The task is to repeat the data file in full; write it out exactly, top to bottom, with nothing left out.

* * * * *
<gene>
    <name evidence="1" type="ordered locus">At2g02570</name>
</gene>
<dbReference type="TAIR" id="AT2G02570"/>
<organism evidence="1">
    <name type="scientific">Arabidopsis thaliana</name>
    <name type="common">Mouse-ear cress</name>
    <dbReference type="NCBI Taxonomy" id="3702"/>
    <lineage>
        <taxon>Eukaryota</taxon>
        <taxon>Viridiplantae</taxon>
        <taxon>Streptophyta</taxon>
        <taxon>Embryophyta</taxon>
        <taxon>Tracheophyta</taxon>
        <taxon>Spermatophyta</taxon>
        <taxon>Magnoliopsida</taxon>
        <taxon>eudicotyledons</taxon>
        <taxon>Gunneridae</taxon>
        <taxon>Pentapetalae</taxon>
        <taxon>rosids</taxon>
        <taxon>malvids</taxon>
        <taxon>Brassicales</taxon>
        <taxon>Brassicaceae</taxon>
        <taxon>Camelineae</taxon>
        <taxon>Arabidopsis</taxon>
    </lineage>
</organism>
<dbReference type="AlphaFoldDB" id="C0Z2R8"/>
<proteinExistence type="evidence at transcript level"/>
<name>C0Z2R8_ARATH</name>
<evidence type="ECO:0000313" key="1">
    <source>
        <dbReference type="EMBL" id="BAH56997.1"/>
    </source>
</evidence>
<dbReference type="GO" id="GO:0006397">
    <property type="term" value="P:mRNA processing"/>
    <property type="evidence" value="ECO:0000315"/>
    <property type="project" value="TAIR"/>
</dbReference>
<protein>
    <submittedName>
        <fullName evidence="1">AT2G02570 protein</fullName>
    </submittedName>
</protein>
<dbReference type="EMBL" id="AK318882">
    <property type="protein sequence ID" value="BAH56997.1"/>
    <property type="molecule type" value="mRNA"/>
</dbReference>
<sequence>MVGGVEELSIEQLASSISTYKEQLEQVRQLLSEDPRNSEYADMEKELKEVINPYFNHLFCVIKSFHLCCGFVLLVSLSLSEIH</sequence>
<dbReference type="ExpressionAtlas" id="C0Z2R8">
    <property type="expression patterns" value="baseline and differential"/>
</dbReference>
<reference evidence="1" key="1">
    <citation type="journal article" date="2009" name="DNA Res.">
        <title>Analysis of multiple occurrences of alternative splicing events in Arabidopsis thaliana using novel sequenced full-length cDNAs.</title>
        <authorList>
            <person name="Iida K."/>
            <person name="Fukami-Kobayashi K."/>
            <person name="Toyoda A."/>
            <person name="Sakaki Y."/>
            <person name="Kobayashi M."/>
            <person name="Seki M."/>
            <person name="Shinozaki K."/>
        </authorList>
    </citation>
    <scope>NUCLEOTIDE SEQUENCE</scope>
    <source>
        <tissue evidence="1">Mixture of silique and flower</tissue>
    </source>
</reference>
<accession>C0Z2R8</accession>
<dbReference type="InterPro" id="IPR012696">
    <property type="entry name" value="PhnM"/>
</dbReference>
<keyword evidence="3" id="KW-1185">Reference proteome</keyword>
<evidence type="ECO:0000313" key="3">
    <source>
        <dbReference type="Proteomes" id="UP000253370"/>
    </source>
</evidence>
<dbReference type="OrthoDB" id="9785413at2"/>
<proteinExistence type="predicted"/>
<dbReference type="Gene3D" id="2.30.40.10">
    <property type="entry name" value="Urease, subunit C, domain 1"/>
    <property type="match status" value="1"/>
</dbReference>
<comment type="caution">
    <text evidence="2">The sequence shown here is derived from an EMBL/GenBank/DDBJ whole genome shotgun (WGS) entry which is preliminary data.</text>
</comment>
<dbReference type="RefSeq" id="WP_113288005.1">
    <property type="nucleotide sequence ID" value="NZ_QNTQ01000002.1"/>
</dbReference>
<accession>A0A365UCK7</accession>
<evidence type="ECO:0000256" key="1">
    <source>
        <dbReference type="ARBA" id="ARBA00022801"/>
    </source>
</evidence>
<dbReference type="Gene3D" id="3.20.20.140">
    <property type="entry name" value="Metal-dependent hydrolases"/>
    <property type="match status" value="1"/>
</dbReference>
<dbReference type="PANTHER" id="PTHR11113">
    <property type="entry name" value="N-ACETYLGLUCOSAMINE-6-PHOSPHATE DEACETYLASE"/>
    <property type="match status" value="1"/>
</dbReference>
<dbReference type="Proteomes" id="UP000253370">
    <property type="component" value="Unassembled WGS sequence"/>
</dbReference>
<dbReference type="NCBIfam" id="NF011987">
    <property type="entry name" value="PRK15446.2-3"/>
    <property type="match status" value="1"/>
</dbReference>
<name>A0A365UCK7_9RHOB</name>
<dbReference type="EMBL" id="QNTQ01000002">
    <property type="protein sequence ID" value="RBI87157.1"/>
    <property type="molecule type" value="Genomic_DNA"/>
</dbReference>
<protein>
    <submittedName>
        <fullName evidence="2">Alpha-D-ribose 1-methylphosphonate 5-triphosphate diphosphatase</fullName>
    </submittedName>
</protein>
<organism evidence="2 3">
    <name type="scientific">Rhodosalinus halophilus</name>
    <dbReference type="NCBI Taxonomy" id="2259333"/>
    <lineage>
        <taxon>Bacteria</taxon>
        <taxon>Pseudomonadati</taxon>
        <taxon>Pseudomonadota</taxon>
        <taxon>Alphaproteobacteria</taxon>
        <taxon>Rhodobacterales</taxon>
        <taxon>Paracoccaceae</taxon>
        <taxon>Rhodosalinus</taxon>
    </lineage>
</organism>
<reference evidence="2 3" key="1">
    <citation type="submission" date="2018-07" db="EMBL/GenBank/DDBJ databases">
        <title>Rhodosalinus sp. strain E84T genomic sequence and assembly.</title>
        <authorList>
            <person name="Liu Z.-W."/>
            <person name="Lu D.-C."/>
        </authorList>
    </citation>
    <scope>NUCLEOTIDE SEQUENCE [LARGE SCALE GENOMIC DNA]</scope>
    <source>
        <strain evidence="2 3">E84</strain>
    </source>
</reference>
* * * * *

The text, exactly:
<gene>
    <name evidence="1" type="ordered locus">At2g02570</name>
</gene>
<dbReference type="TAIR" id="AT2G02570"/>
<organism evidence="1">
    <name type="scientific">Arabidopsis thaliana</name>
    <name type="common">Mouse-ear cress</name>
    <dbReference type="NCBI Taxonomy" id="3702"/>
    <lineage>
        <taxon>Eukaryota</taxon>
        <taxon>Viridiplantae</taxon>
        <taxon>Streptophyta</taxon>
        <taxon>Embryophyta</taxon>
        <taxon>Tracheophyta</taxon>
        <taxon>Spermatophyta</taxon>
        <taxon>Magnoliopsida</taxon>
        <taxon>eudicotyledons</taxon>
        <taxon>Gunneridae</taxon>
        <taxon>Pentapetalae</taxon>
        <taxon>rosids</taxon>
        <taxon>malvids</taxon>
        <taxon>Brassicales</taxon>
        <taxon>Brassicaceae</taxon>
        <taxon>Camelineae</taxon>
        <taxon>Arabidopsis</taxon>
    </lineage>
</organism>
<dbReference type="AlphaFoldDB" id="C0Z2R8"/>
<proteinExistence type="evidence at transcript level"/>
<name>C0Z2R8_ARATH</name>
<evidence type="ECO:0000313" key="1">
    <source>
        <dbReference type="EMBL" id="BAH56997.1"/>
    </source>
</evidence>
<dbReference type="GO" id="GO:0006397">
    <property type="term" value="P:mRNA processing"/>
    <property type="evidence" value="ECO:0000315"/>
    <property type="project" value="TAIR"/>
</dbReference>
<protein>
    <submittedName>
        <fullName evidence="1">AT2G02570 protein</fullName>
    </submittedName>
</protein>
<dbReference type="EMBL" id="AK318882">
    <property type="protein sequence ID" value="BAH56997.1"/>
    <property type="molecule type" value="mRNA"/>
</dbReference>
<sequence>MVGGVEELSIEQLASSISTYKEQLEQVRQLLSEDPRNSEYADMEKELKEVINPYFNHLFCVIKSFHLCCGFVLLVSLSLSEIH</sequence>
<dbReference type="ExpressionAtlas" id="C0Z2R8">
    <property type="expression patterns" value="baseline and differential"/>
</dbReference>
<reference evidence="1" key="1">
    <citation type="journal article" date="2009" name="DNA Res.">
        <title>Analysis of multiple occurrences of alternative splicing events in Arabidopsis thaliana using novel sequenced full-length cDNAs.</title>
        <authorList>
            <person name="Iida K."/>
            <person name="Fukami-Kobayashi K."/>
            <person name="Toyoda A."/>
            <person name="Sakaki Y."/>
            <person name="Kobayashi M."/>
            <person name="Seki M."/>
            <person name="Shinozaki K."/>
        </authorList>
    </citation>
    <scope>NUCLEOTIDE SEQUENCE</scope>
    <source>
        <tissue evidence="1">Mixture of silique and flower</tissue>
    </source>
</reference>
<accession>C0Z2R8</accession>
<dbReference type="InterPro" id="IPR012696">
    <property type="entry name" value="PhnM"/>
</dbReference>
<keyword evidence="3" id="KW-1185">Reference proteome</keyword>
<evidence type="ECO:0000313" key="3">
    <source>
        <dbReference type="Proteomes" id="UP000253370"/>
    </source>
</evidence>
<dbReference type="OrthoDB" id="9785413at2"/>
<proteinExistence type="predicted"/>
<dbReference type="Gene3D" id="2.30.40.10">
    <property type="entry name" value="Urease, subunit C, domain 1"/>
    <property type="match status" value="1"/>
</dbReference>
<comment type="caution">
    <text evidence="2">The sequence shown here is derived from an EMBL/GenBank/DDBJ whole genome shotgun (WGS) entry which is preliminary data.</text>
</comment>
<dbReference type="RefSeq" id="WP_113288005.1">
    <property type="nucleotide sequence ID" value="NZ_QNTQ01000002.1"/>
</dbReference>
<accession>A0A365UCK7</accession>
<evidence type="ECO:0000256" key="1">
    <source>
        <dbReference type="ARBA" id="ARBA00022801"/>
    </source>
</evidence>
<dbReference type="Gene3D" id="3.20.20.140">
    <property type="entry name" value="Metal-dependent hydrolases"/>
    <property type="match status" value="1"/>
</dbReference>
<dbReference type="PANTHER" id="PTHR11113">
    <property type="entry name" value="N-ACETYLGLUCOSAMINE-6-PHOSPHATE DEACETYLASE"/>
    <property type="match status" value="1"/>
</dbReference>
<dbReference type="Proteomes" id="UP000253370">
    <property type="component" value="Unassembled WGS sequence"/>
</dbReference>
<dbReference type="NCBIfam" id="NF011987">
    <property type="entry name" value="PRK15446.2-3"/>
    <property type="match status" value="1"/>
</dbReference>
<name>A0A365UCK7_9RHOB</name>
<dbReference type="EMBL" id="QNTQ01000002">
    <property type="protein sequence ID" value="RBI87157.1"/>
    <property type="molecule type" value="Genomic_DNA"/>
</dbReference>
<protein>
    <submittedName>
        <fullName evidence="2">Alpha-D-ribose 1-methylphosphonate 5-triphosphate diphosphatase</fullName>
    </submittedName>
</protein>
<organism evidence="2 3">
    <name type="scientific">Rhodosalinus halophilus</name>
    <dbReference type="NCBI Taxonomy" id="2259333"/>
    <lineage>
        <taxon>Bacteria</taxon>
        <taxon>Pseudomonadati</taxon>
        <taxon>Pseudomonadota</taxon>
        <taxon>Alphaproteobacteria</taxon>
        <taxon>Rhodobacterales</taxon>
        <taxon>Paracoccaceae</taxon>
        <taxon>Rhodosalinus</taxon>
    </lineage>
</organism>
<reference evidence="2 3" key="1">
    <citation type="submission" date="2018-07" db="EMBL/GenBank/DDBJ databases">
        <title>Rhodosalinus sp. strain E84T genomic sequence and assembly.</title>
        <authorList>
            <person name="Liu Z.-W."/>
            <person name="Lu D.-C."/>
        </authorList>
    </citation>
    <scope>NUCLEOTIDE SEQUENCE [LARGE SCALE GENOMIC DNA]</scope>
    <source>
        <strain evidence="2 3">E84</strain>
    </source>
</reference>